Fact or Fiction #6 – Shale production uses a lot of water
The sixth part in our series in which Nick Grealy, of No Hot Air, tests the weight of some of the biggest arguments pitted against fracking.
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#6 – Shale uses a lot of water
Well this one is actually fact. Shale does use a lot of water.
But compared to what? The 18,000 cubic metres of water needed for drilling a well with a life span of up to ten years is equal to the volume used to irrigate a 3 hectare corn field in one season or an 18 hole golf course in one month.
The entire volume of water used at the Cuadrilla Resources’ well in Lancashire UK is equal to water lost through leaking pipes in Manchester every day.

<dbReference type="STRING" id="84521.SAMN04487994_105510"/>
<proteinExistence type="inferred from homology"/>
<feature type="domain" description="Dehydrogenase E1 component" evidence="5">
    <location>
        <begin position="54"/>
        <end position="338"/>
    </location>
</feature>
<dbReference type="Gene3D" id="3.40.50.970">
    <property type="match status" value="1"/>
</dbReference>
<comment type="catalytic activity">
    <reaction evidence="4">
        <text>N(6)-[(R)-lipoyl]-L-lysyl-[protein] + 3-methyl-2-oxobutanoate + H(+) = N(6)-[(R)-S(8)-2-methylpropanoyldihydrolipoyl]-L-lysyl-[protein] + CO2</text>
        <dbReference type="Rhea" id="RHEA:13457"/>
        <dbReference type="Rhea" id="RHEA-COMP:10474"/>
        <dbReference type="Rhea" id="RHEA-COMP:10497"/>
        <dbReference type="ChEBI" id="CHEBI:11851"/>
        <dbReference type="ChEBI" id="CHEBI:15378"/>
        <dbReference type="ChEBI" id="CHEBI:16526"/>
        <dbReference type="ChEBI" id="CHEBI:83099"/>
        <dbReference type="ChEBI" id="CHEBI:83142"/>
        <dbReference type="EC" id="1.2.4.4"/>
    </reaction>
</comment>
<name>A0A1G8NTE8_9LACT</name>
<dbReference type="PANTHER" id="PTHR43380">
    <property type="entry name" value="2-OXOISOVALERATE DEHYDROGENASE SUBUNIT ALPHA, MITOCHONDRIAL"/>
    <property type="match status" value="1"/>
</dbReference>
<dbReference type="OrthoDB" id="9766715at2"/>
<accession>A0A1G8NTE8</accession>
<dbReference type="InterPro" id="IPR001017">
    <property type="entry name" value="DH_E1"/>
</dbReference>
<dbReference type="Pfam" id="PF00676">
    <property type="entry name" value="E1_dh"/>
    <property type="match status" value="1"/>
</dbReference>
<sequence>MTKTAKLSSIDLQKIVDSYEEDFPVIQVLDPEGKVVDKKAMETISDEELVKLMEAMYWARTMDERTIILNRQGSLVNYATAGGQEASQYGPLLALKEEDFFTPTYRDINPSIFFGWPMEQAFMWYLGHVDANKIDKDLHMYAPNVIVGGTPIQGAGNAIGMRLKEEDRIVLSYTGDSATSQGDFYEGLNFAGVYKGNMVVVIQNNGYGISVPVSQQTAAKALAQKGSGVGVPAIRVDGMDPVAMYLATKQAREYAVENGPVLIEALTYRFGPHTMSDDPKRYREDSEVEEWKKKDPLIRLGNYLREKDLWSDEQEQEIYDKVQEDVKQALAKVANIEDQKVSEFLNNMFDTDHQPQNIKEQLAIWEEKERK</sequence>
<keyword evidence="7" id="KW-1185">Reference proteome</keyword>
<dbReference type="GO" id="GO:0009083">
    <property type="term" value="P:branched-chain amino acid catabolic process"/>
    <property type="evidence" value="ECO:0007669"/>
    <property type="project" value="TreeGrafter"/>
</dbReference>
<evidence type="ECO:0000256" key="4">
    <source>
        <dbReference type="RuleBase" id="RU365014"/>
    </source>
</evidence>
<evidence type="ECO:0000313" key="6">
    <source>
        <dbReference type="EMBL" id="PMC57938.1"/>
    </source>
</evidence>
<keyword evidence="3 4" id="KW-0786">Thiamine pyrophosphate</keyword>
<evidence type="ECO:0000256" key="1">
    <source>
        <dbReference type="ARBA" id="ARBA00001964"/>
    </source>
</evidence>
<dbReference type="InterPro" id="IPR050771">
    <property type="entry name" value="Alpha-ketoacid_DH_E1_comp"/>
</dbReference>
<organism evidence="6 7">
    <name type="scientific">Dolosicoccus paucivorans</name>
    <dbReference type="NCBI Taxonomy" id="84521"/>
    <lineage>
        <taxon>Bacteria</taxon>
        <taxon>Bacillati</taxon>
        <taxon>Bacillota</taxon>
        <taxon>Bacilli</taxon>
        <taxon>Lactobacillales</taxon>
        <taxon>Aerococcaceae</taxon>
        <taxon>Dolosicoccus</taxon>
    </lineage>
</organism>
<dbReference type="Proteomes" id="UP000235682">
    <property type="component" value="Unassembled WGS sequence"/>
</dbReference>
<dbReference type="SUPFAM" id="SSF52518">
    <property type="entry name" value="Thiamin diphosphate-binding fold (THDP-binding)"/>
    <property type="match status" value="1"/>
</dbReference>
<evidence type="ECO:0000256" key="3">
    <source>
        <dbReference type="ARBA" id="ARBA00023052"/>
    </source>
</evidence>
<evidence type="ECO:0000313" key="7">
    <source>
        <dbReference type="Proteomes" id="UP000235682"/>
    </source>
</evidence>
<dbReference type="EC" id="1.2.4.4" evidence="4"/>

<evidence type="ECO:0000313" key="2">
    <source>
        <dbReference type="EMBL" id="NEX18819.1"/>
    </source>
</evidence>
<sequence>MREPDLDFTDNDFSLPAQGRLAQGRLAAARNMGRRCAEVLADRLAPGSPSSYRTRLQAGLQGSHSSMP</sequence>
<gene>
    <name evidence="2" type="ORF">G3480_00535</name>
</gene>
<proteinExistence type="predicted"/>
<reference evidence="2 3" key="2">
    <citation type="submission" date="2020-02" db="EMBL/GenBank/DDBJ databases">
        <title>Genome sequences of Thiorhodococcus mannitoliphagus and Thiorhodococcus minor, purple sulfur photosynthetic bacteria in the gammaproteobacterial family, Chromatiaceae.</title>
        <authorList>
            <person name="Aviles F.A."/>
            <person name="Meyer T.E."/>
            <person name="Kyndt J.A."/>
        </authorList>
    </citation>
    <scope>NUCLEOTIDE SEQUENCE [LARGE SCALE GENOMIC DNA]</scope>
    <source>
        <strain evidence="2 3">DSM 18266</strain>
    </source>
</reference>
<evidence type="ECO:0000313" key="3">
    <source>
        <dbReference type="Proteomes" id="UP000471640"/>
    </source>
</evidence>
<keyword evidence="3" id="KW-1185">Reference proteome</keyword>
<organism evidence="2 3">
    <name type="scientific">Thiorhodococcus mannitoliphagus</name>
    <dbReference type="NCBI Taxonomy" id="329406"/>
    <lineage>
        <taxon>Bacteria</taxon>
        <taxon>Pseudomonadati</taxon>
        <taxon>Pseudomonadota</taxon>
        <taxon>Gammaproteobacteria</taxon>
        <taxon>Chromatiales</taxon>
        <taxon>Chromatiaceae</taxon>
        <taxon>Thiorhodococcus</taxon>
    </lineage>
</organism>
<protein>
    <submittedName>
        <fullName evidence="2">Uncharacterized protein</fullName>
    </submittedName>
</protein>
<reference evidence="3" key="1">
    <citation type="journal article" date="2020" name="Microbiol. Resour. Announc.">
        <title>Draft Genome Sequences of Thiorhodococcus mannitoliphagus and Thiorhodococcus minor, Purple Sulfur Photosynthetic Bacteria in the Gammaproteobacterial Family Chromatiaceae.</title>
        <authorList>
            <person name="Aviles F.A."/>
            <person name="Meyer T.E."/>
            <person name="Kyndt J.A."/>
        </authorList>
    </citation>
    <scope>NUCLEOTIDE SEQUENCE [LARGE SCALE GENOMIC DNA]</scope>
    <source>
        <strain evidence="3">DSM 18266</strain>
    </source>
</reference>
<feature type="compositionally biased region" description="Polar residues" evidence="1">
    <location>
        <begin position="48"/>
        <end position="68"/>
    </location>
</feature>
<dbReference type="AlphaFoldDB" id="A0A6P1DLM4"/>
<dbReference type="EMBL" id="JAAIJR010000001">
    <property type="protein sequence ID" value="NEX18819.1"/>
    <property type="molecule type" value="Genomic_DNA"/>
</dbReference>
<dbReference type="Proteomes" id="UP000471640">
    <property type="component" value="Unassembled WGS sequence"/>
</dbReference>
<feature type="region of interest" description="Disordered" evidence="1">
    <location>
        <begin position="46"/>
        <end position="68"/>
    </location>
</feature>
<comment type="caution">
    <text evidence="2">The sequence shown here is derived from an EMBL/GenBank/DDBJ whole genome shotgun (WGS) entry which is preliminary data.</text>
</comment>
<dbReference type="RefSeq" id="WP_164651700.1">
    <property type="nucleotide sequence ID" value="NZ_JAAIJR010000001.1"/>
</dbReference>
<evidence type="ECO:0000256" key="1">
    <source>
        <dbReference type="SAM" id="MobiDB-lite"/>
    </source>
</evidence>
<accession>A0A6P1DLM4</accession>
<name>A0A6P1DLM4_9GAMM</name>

The UK Environment Agency, the Pennsylvania EPA and the New York State EPA all estimate the extra water requirement due to a full scale rollout as equal to an extra one tenth of one percent on water resources
This post is part of our series: 12 myths surrounding shale gas production, by Nick Grealy. Download the ebook here >